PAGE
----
Year NCAA Division Football Champion
1990 Split polls - AP: Colorado; Coaches: Georgia Tech
1991 Split polls - AP: Miami; Coaches: Washington
1993 Florida State
FSU narrowly escapes with a win against underdog Nebraska in disputed bowl. Notre
Dame and FSU each finish with one loss. FSU’s loss was to Notre Dame.
Penn State is undefeated and talented.
After UF loses to FSU and Nebraska loses to Texas, UF and FSU play again. After ASU
loses to a frustrated Ohio State, UF is voted No. 1.
1997 Split polls - AP: Michigan; Coaches: Nebraska
What are some of the reasons for such an ongoing pattern of inconsistency and
controversy in Division 1-A college football?
• Concerning the recent desire to narrow the field from more than 112 to 2 participants,
then to 1 undeniable team; it is much more probable that there will not be clear-cut #1 and
A. The same two teams hold the #1 and #2 slots in the AP and Coaches poll, yet a rating
system could designate the #3 or the #4 team to play in the premier game.
B. Three or more unbeaten teams could be vying for the top two spots at the end of the
regular season, relentlessly running up scores to secure them. However, after the bowls, it
is still probable that two or more teams bidding for the championship would have
C. Neither team in the premier game plays well, and the #3 or #4 team wins resoundingly:
Since the final polls still play a role in determining the national champion, voters could
conceivably elevate a lower ranked team that played in a lesser bowl to #1.
D. There might be only one undefeated team accompanied by a host of teams each with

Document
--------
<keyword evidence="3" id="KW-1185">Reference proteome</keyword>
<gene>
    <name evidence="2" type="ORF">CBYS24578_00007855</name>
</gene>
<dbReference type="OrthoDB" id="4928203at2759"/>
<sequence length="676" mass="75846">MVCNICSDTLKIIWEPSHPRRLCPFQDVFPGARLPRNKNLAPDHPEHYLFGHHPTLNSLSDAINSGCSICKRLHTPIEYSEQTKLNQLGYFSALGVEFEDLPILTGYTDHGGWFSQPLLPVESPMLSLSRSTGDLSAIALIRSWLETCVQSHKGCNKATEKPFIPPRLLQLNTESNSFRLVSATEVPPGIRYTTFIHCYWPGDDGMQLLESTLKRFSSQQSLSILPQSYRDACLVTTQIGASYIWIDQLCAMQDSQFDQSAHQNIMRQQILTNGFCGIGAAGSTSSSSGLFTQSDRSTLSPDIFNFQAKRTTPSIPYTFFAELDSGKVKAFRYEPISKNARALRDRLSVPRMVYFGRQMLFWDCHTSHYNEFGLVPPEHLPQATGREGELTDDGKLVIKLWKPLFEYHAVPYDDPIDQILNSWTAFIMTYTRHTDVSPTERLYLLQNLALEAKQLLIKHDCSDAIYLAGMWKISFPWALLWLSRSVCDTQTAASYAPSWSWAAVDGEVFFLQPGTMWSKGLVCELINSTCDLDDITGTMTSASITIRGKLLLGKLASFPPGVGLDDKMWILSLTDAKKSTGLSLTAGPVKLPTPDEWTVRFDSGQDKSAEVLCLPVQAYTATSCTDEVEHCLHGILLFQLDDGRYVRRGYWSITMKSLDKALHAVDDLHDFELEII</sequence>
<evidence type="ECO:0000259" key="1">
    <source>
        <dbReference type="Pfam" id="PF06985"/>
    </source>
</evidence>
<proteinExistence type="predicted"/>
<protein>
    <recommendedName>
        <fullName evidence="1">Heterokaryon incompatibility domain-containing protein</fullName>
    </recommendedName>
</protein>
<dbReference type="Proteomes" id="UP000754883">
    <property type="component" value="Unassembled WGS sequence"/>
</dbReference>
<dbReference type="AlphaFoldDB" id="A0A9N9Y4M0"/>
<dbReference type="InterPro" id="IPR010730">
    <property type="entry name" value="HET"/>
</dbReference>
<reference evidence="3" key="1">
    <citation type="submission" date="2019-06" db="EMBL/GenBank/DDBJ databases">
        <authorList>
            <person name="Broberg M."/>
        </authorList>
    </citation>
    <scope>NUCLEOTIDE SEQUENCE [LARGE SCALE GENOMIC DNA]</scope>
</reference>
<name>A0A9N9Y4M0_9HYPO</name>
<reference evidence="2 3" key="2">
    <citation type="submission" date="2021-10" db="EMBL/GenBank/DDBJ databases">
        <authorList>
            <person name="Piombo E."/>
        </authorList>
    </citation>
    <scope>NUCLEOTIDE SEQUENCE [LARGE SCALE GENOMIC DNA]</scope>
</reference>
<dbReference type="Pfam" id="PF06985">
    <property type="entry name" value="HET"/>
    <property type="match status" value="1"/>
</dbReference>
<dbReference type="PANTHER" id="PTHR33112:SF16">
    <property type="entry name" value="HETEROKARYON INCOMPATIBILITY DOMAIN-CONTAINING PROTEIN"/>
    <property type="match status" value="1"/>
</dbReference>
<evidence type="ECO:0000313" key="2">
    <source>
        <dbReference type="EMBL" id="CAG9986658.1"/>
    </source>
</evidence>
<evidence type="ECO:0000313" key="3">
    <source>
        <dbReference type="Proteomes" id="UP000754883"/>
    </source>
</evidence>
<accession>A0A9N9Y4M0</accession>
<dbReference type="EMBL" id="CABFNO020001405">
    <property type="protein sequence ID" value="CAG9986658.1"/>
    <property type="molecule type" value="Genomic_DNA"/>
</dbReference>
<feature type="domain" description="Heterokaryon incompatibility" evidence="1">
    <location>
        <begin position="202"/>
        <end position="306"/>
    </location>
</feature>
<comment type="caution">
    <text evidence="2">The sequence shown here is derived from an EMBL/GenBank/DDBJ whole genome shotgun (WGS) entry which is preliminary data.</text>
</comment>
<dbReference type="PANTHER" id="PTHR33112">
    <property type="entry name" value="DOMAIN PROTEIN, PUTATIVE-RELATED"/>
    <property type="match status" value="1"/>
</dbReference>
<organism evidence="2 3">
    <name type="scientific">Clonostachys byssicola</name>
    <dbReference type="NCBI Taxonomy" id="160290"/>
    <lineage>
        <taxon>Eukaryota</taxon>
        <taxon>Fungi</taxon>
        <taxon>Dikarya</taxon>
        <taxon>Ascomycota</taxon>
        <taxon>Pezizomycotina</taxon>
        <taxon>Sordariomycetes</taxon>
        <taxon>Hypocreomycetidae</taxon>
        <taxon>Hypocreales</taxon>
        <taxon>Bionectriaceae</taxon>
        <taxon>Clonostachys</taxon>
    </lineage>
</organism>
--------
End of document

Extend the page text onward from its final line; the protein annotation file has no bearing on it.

E. A most difficult situation occurs if there are no unbeaten teams.
• Subjectivity. [see above, especially years 1993, 1994, and 1996]
• Ironically, a lack of tradition. Bowls constantly change names; some have been
eliminated; while others, such as the Cotton Bowl, have been dropped into the second tier.
Few fans are able to track which bowl is meaningless and which is not. Also, holding the
biggest game(s) on Jan. 2nd or later diminishes the importance of the bowls played on New Years Day. This lack of importance, along with
inappropriate match-ups, have inevitably lead to empty stands.
• Conference championships do nothing more than add an extra game (and a potential
loss) to the schedule of a very small percentage of Div. I schools. There are few incentives
to play in these contests, however there are added pressures and monumental consequences at stake especially for teams who
are making a run at the Championship. (2) out of the first (3) Big 12 Championship games
kept a Big 12 team out of National Title game [1996 Nebraska and 1998 Kansas State]. After
the 1999 season would either Florida State or Virginia Tech have desired to play in a
Conference Championship game? Of course not! Again, all this would do is potentially
keep them out of the title game or give rise to unnecessary injuries.
• Smaller schools and conferences find that the odds are stacked greatly against them in
regards to fair representation. Demonstrating displeasure and dissent, the Western Athletic
Conference had gone as far as to file a complaint with the U. S. Justice Dept. for inequitable
treatment in the current postseason format and structure.
• The amount of time that elapses from the end of the season to the major
bowls is incomprehensible. After their last game in 1999, Florida State waited
45 days to play in the Sugar Bowl. That’s 61/2 weeks, or more than half of a
regular season! Imagine Andre Agassi and Pete Sampras making their way to a
final match in a tennis tournament to determine who is the best only to wait
61/2 weeks - makes no sense at all.